What finally put him on the path to candidacy, though, was the tragic death of his friend Minnesota Senator Paul Wellstone, and a boast from the Republican who won that seat, Norm Coleman, that he was a “99 percent improvement” over Wellstone.
Franken’s experiences on the campaign trail were brutal and personally painful — there’s nothing quite like having every joke a comedian has ever written be purposely taken out of context by the Republican DeHumorizer™ and used against him — and resulted in a microscopic winning margin of 313 votes (after which he had to survive eight months of recounts and court battles before finally being allowed to take the oath of office).
And while it’s perhaps understandable that Democratic Senatorial Campaign Committee leaders Harry Reid and Chuck Schumer weren’t initially thrilled at his candidacy (even asking him to suggest other people to run), it’s bewildering that then-rock-star candidate and later president Barack Obama — who certainly understood how much he needed another Democratic senator and could’ve used his star power to dazzling effect — treated Franken as though he didn’t exist.
After his historically slender and drawn-out victory, Franken then had to prove to his colleagues that he wasn’t just The Funny Guy. For that, he adopted “the Hillary model…Be a workhorse, not a showhorse.”
Now a two-term senator, Franken talks with relative candor about his experiences, though he remains mindful of the decorum demanded by the Senate, to the point of using euphemisms anytime he’d prefer good ol’ Anglo-Saxon vulgarity.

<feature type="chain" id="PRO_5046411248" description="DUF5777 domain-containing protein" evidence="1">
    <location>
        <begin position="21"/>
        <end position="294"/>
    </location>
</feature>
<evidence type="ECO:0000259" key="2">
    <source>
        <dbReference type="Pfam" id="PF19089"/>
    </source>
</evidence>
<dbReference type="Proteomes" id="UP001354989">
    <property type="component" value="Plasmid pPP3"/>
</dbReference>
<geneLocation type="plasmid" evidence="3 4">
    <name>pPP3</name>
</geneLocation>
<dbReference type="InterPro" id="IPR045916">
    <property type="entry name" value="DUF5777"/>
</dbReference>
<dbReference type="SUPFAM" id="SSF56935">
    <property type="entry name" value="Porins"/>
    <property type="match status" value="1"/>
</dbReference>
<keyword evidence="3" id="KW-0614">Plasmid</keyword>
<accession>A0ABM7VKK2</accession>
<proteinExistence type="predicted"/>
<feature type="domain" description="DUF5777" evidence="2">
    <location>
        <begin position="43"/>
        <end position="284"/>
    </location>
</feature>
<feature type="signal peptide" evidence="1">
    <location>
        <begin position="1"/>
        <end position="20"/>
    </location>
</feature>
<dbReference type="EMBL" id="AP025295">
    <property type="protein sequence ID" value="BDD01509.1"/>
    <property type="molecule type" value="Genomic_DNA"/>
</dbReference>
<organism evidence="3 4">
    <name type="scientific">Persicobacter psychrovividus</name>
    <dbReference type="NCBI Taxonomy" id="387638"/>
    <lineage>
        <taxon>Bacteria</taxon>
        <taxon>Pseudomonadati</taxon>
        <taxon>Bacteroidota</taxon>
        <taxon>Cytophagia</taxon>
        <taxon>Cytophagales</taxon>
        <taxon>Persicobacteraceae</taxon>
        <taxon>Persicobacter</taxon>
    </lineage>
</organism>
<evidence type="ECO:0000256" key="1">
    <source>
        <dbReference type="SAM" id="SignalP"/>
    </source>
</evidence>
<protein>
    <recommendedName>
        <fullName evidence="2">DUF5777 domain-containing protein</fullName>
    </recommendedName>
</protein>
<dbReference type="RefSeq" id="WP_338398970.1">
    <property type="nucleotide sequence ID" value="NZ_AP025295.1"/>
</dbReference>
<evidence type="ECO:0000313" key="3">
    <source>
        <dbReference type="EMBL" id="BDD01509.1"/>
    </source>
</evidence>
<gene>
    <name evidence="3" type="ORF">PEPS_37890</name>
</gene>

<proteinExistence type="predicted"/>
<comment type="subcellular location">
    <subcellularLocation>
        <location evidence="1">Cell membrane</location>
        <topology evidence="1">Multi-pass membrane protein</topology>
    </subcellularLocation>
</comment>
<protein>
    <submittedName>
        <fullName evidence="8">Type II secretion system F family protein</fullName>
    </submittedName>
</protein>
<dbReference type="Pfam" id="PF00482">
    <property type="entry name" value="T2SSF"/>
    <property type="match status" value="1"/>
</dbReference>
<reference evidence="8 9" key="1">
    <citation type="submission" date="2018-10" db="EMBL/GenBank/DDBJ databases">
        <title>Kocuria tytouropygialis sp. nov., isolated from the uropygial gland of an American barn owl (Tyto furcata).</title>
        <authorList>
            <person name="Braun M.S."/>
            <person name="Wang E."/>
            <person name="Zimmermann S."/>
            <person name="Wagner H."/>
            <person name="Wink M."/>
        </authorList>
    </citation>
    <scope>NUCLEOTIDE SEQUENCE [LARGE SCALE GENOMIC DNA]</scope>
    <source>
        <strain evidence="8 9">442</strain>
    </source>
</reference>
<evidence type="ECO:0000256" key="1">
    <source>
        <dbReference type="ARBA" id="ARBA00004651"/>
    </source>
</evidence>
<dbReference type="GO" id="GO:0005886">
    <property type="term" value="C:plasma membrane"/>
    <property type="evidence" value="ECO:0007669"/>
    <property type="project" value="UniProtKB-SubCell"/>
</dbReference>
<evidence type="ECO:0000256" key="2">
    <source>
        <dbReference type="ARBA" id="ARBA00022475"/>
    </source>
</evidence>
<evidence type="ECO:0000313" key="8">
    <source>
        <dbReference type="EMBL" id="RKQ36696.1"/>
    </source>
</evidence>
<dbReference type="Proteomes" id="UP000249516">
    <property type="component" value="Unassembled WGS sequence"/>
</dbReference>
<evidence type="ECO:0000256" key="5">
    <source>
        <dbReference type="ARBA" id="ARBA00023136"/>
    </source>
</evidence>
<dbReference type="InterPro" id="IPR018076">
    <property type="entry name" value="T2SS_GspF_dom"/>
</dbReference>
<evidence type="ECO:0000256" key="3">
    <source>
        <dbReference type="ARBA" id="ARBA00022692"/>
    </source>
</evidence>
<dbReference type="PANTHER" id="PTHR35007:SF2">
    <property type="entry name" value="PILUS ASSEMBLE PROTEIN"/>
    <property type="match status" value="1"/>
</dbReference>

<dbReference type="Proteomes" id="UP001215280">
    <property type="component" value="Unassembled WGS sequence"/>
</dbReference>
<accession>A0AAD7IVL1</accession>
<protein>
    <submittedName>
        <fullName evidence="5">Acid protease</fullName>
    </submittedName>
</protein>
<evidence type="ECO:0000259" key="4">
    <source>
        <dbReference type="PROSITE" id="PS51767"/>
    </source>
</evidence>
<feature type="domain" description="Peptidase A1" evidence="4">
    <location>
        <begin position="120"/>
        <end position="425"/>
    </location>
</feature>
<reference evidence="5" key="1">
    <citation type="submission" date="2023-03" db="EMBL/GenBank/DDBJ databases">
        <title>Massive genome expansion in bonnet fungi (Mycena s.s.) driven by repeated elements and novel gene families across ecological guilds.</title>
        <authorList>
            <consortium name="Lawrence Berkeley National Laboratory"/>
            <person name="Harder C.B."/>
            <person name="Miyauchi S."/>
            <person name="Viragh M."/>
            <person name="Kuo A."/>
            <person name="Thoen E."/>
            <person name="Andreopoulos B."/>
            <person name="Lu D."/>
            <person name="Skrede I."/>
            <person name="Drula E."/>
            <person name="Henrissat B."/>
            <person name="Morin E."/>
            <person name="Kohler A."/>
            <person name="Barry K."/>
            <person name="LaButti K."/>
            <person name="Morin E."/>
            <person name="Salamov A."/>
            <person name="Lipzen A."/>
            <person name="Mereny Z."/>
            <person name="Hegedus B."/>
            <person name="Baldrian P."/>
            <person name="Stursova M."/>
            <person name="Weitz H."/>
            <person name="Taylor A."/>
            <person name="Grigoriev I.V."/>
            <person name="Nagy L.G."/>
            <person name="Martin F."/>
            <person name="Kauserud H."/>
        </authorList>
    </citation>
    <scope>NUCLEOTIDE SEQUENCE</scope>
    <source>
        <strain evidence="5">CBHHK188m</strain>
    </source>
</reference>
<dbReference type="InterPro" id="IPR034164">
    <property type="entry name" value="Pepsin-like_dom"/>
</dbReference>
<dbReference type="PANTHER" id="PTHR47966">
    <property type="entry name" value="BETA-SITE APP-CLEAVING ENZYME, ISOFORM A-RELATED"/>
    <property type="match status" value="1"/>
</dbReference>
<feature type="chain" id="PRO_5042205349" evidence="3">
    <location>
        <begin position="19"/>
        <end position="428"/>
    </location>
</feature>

It’s refreshing to hear how he and other senators look for common ground from which to build something like consensus, and just plain interesting to understand how he stays on the polite side of folks like Mitch McConnell.
For Democrats, Franken hits all the high notes: the healthcare fight, campaign finance reform, climate change, education, minority protections, fierce support for the troops and veterans accompanied by a healthy concern over military engagement, the post-November 8th Twilight Zone, even net neutrality.
Plus, this guy is whip smart, does all the homework, and makes it his raison d’etre to skewer ill-prepared, uninformed, or lying witnesses who come before him in committee. Exhibit A: Betsy DeVos.
Among many plum anecdotes, my favorite moment is when Franken suggests to Chuck Grassley that he smile more. If only he’d said it on the floor of the Senate.
But nothing beats the flat-out fun of the Ted Cruz chapter, entitled “Sophistry.” Bully for Franken for making it clear that, however disastrous things may seem right now, Cruz will never be a more acceptable answer.
Franken is at his most affecting when he focuses on stories about the people he knows, cares about, and represents. Certainly, he seems sincere in wanting the best for the people he represents. Come 2020, America, that could be you.